Connected Places Catapult has been supporting Network Rail in developing this rail safety innovation. This was achieved by working with the client to first identify core technical needs and articulate these in the form of a challenge statement, providing criteria to test the market via a design contest process.

The aim of the process was to identify potential technology solutions that may be at different stages of development or applied in other sectors.

The design contest process enabled Network Rail to source three innovative technology solutions from three suppliers. Connected Places Catapult partnered with Network Rail to then test and trial their geofencing solutions in an operational track environment during a 10-week trial period. The Catapult oversaw the trials, working in close collaboration with the Network Rail Safety Task Force team and local route team.

The collaboration provided an excellent opportunity for the technology to be developed; firstly testing the solutions for accuracy and functionality, and then testing the devices across a variety of track scenarios and operations. Feedback was obtained from track workers, while the device suppliers developed their own understanding of how the devices could be developed.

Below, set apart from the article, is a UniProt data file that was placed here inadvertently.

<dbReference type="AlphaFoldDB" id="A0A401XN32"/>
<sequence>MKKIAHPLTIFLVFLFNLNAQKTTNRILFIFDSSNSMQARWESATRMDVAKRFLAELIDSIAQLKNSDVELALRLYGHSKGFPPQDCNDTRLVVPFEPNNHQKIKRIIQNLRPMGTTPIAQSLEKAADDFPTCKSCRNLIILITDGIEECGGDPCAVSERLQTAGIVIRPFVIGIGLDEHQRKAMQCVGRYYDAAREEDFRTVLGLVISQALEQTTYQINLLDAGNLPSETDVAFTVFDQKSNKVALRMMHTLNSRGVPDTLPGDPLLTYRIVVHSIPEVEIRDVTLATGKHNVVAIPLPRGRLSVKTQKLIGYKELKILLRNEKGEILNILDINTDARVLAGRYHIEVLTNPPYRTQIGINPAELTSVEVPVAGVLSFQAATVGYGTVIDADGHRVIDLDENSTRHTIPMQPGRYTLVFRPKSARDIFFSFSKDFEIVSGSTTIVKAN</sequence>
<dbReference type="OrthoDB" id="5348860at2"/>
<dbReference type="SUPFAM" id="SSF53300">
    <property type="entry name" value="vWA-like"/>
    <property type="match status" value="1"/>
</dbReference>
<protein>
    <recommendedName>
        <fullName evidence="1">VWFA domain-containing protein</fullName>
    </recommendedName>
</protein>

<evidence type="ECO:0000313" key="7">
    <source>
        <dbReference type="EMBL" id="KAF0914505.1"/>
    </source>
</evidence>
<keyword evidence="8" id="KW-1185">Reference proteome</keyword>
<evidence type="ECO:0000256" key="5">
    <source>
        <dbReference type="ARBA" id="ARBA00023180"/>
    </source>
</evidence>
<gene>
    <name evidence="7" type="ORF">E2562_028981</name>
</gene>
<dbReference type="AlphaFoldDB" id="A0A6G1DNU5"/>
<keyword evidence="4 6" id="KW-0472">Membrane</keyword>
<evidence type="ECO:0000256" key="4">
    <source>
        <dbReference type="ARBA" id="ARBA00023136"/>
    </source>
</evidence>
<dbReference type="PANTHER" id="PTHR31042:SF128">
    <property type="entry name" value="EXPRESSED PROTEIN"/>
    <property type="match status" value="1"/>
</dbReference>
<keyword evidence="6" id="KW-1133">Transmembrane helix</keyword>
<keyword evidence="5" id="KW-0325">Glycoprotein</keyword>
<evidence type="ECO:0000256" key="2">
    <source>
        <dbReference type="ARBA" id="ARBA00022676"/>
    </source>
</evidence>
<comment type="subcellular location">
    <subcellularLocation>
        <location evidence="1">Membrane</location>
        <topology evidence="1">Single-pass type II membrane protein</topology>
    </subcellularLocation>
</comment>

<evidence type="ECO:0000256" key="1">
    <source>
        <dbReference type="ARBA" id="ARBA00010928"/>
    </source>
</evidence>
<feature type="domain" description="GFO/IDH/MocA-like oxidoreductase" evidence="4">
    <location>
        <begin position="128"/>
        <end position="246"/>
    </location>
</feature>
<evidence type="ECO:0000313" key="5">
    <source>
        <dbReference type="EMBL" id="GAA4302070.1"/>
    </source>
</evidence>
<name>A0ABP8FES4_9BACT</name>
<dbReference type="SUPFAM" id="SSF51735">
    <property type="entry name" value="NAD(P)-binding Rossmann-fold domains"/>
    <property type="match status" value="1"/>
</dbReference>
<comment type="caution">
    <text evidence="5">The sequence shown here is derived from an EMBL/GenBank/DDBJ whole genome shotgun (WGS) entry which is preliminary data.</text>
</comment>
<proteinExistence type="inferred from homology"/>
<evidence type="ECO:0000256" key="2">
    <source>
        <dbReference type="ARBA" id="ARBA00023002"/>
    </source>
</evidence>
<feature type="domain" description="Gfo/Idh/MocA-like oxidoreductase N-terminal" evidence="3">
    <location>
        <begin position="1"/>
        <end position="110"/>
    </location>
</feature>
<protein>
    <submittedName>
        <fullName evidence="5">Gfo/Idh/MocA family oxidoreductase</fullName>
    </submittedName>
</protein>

By the end of the trial period, the three suppliers Tended, Track Tracker and Onwave had devices that were close to deployment at Network Rail while the route teams and the Safety Task Force team gained an understanding of where Network Rail would best make use of the technology.

Next steps

Connected Places Catapult developed a trial report structure that was used by the suppliers to facilitate onward implementation and use of the innovations.

A short animation to describe the technology was produced as part of the output of the trial project. This can now be used across Network Rail to outline the technology and facilitate potential deployment.

The devices will be tested against British Standards to prove functionality, for example performance under extreme conditions.

How Connected Places Catapult added value